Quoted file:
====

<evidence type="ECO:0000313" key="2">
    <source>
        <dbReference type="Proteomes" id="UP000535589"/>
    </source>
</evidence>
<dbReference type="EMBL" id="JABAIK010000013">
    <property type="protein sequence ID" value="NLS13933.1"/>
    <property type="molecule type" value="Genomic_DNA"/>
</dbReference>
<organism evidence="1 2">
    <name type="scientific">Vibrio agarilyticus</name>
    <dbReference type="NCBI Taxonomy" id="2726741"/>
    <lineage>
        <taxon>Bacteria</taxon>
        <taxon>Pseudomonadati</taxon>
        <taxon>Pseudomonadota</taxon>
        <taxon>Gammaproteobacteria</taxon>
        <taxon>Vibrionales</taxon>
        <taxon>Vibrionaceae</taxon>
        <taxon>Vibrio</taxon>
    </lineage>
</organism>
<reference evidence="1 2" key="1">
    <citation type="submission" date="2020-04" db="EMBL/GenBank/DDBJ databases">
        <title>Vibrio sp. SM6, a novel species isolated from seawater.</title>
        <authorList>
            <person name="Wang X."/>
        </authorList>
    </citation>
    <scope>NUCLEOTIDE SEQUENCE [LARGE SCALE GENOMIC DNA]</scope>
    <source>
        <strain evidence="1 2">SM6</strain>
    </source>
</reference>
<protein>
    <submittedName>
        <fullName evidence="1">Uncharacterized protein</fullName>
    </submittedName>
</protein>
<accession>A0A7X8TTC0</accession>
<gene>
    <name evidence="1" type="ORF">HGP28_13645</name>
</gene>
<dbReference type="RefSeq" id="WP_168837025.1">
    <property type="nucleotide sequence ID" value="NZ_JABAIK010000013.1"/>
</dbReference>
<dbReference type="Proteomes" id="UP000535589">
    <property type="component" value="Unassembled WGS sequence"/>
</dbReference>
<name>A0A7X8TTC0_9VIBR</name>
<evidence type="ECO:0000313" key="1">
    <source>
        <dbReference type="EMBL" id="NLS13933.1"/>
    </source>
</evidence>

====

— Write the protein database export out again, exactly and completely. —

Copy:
<evidence type="ECO:0000313" key="2">
    <source>
        <dbReference type="Proteomes" id="UP000535589"/>
    </source>
</evidence>
<dbReference type="EMBL" id="JABAIK010000013">
    <property type="protein sequence ID" value="NLS13933.1"/>
    <property type="molecule type" value="Genomic_DNA"/>
</dbReference>
<organism evidence="1 2">
    <name type="scientific">Vibrio agarilyticus</name>
    <dbReference type="NCBI Taxonomy" id="2726741"/>
    <lineage>
        <taxon>Bacteria</taxon>
        <taxon>Pseudomonadati</taxon>
        <taxon>Pseudomonadota</taxon>
        <taxon>Gammaproteobacteria</taxon>
        <taxon>Vibrionales</taxon>
        <taxon>Vibrionaceae</taxon>
        <taxon>Vibrio</taxon>
    </lineage>
</organism>
<reference evidence="1 2" key="1">
    <citation type="submission" date="2020-04" db="EMBL/GenBank/DDBJ databases">
        <title>Vibrio sp. SM6, a novel species isolated from seawater.</title>
        <authorList>
            <person name="Wang X."/>
        </authorList>
    </citation>
    <scope>NUCLEOTIDE SEQUENCE [LARGE SCALE GENOMIC DNA]</scope>
    <source>
        <strain evidence="1 2">SM6</strain>
    </source>
</reference>
<protein>
    <submittedName>
        <fullName evidence="1">Uncharacterized protein</fullName>
    </submittedName>
</protein>
<accession>A0A7X8TTC0</accession>
<gene>
    <name evidence="1" type="ORF">HGP28_13645</name>
</gene>
<dbReference type="RefSeq" id="WP_168837025.1">
    <property type="nucleotide sequence ID" value="NZ_JABAIK010000013.1"/>
</dbReference>
<dbReference type="Proteomes" id="UP000535589">
    <property type="component" value="Unassembled WGS sequence"/>
</dbReference>
<name>A0A7X8TTC0_9VIBR</name>
<evidence type="ECO:0000313" key="1">
    <source>
        <dbReference type="EMBL" id="NLS13933.1"/>
    </source>
</evidence>